Aaron Silvers’ electroluminescent seasonally-inappropriate “cast cozy”.
My first foray into exploring the intersection between craft and technology.
Learning to skateboard at 40 (not having done it as a kid) is a classic example of JFDI.
I thought it should be rewarded.
Thank you Nick and Gill for the electroluminescent wire.
Thanks Aaron for the picture and for loving the present so much.
The classic 3 project constraints – Time, Cost / Resources, Scope.
Overlap ’13 was an opportunity to nudge up against all 3 -with the things I made.
1st example – Aaron’s Cast Cozy
Scope: Create a cast cozy for Aaron that lights up. Preferrably – in a really cool way.
Time: I had been kicking around the idea for some time. Unfortunately, pesky things like work and life got in the way of me making the base and sourcing the materials. I finally got started on Friday evening during Overlap. My deadline for completion was Saturday before nightfall. I figured this gave me 24 hours.
Cost/Resources: I had yarn and a crochet hook. I also had a pattern (basically – make a rectangle and sew it together, leaving room for his thumb). The human resource (me) had this skill set.
Risk: Since I didn’t source any fiber optics, LEDs, or any other materials outside of the yarn – I wasn’t entirely certain I could do the “electroluminescent” part of the project. I figured if I couldn’t find anything amongst the Arduino / craft stuff / techie folks – I would focus on making the cozy just epically ugly and christmassy.
I also wasn’t entirely certain that I had the technical ability to put the electronic part together in a way that would work. I failed at building a circuit board during my ill-fated attempt at electrical engineering. Fortunately, I knew there was help available to help me bridge the skill gap.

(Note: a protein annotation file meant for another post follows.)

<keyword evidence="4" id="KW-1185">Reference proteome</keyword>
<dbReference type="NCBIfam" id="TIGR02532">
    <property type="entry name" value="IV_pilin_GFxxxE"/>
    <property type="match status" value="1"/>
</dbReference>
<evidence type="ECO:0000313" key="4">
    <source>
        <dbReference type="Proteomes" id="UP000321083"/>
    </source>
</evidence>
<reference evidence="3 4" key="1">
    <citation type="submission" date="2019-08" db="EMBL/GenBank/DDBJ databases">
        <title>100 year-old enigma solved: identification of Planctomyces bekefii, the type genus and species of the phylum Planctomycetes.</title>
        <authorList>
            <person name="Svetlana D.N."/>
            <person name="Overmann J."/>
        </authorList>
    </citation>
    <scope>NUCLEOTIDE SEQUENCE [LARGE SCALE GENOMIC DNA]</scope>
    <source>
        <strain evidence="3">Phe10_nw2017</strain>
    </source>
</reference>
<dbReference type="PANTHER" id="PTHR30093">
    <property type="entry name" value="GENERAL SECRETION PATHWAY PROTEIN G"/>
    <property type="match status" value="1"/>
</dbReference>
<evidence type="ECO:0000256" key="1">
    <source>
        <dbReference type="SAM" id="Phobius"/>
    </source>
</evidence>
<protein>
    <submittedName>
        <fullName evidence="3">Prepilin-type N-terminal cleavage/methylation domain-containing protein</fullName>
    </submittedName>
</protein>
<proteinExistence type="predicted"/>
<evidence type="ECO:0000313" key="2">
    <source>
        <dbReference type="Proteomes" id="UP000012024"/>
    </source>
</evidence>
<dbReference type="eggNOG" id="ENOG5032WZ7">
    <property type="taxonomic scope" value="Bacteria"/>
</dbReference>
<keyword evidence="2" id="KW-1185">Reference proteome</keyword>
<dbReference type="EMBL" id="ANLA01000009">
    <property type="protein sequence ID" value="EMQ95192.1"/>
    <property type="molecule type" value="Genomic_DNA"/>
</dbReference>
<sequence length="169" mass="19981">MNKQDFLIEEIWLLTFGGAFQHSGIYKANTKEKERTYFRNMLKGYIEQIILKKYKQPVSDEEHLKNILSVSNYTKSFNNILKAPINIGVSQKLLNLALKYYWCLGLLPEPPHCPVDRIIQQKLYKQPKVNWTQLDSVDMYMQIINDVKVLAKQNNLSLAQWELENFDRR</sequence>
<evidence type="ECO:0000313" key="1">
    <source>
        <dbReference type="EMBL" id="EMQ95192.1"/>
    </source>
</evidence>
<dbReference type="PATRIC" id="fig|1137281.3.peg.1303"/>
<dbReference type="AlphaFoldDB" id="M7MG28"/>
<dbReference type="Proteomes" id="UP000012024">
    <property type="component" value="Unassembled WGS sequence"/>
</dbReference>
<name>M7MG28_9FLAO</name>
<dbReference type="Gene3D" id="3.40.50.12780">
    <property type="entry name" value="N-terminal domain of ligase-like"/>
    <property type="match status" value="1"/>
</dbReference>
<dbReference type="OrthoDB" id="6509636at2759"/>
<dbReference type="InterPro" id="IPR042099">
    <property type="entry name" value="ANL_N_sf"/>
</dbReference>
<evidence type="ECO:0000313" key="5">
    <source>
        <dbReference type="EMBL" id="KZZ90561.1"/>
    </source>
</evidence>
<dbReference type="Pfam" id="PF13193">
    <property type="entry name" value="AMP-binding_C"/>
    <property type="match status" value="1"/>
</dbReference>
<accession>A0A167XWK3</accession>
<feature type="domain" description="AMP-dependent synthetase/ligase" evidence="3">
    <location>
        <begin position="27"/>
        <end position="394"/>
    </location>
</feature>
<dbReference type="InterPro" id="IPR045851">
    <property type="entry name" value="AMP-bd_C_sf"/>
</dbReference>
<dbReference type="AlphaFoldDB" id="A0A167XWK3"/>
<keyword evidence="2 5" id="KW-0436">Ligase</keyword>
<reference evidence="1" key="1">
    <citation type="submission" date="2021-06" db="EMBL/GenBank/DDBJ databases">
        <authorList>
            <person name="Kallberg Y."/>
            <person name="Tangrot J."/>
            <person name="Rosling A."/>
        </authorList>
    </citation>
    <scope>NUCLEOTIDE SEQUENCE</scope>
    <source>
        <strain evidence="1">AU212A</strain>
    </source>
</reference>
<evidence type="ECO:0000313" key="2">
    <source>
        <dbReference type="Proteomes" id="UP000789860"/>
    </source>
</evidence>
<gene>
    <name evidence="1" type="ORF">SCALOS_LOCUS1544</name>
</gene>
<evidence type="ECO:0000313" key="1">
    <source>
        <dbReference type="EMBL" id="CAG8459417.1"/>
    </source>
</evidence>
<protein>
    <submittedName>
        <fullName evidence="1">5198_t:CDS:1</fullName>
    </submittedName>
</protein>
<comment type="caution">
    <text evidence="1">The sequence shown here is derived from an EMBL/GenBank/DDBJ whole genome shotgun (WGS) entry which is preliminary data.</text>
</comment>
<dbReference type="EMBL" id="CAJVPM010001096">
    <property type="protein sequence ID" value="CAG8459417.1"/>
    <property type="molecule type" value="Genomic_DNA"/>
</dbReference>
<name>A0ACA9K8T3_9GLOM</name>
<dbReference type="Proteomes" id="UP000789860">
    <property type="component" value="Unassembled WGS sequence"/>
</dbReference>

Thankfully – Nick and Gill were playing with something shiny. I told them about my project and they donated their electroluminescent wire to my project. And it had an unanticipated “disco light” setting! This is better than my original fiber optic / LED design. It was also all one piece – light AND controller – so I didn’t need to try and build anything.
Result: I managed to keep the scope – since it was pretty small. I made deadline – because I gave myself enough time to finish it. And I got lucky and found resources.
Project = successful.
2nd example – the artisinal spork. (The bottom hunk of iron)
Scope: Create an implement using the provided iron rod that has a spoon on one end. Seems “easy” enough.
Time: I had about 3 hours
Cost / Resources: I had iron rods, a forge, and about 2 hours of experience.
Risk: A potential “resource” problem. ie: the human resource (me). Please see 2 hours of experience….
The first attempt – I didn’t realize I needed to split the iron first (with some help from Dennis, Rico and Meg). So I had a pointy object that took me about an hour to create. 1 out of 3 hours down.
The second attempt – I managed to get the fork part finished. Unfortunately, I didn’t take the lesson I learned from building the leaf-tipped artisinal shiv (the top hunk of iron) and forgot to make the yoke so that I had more metal for the spoon bit.
Project = Partial Fail. Have the fork. Soup would take forever if I tried to use the spoon. I ran out of time.
I should have reduced the scope to focus on the fork.
These are small examples – but I’ve seen many large projects play out the same way.
Whether they liked it or not….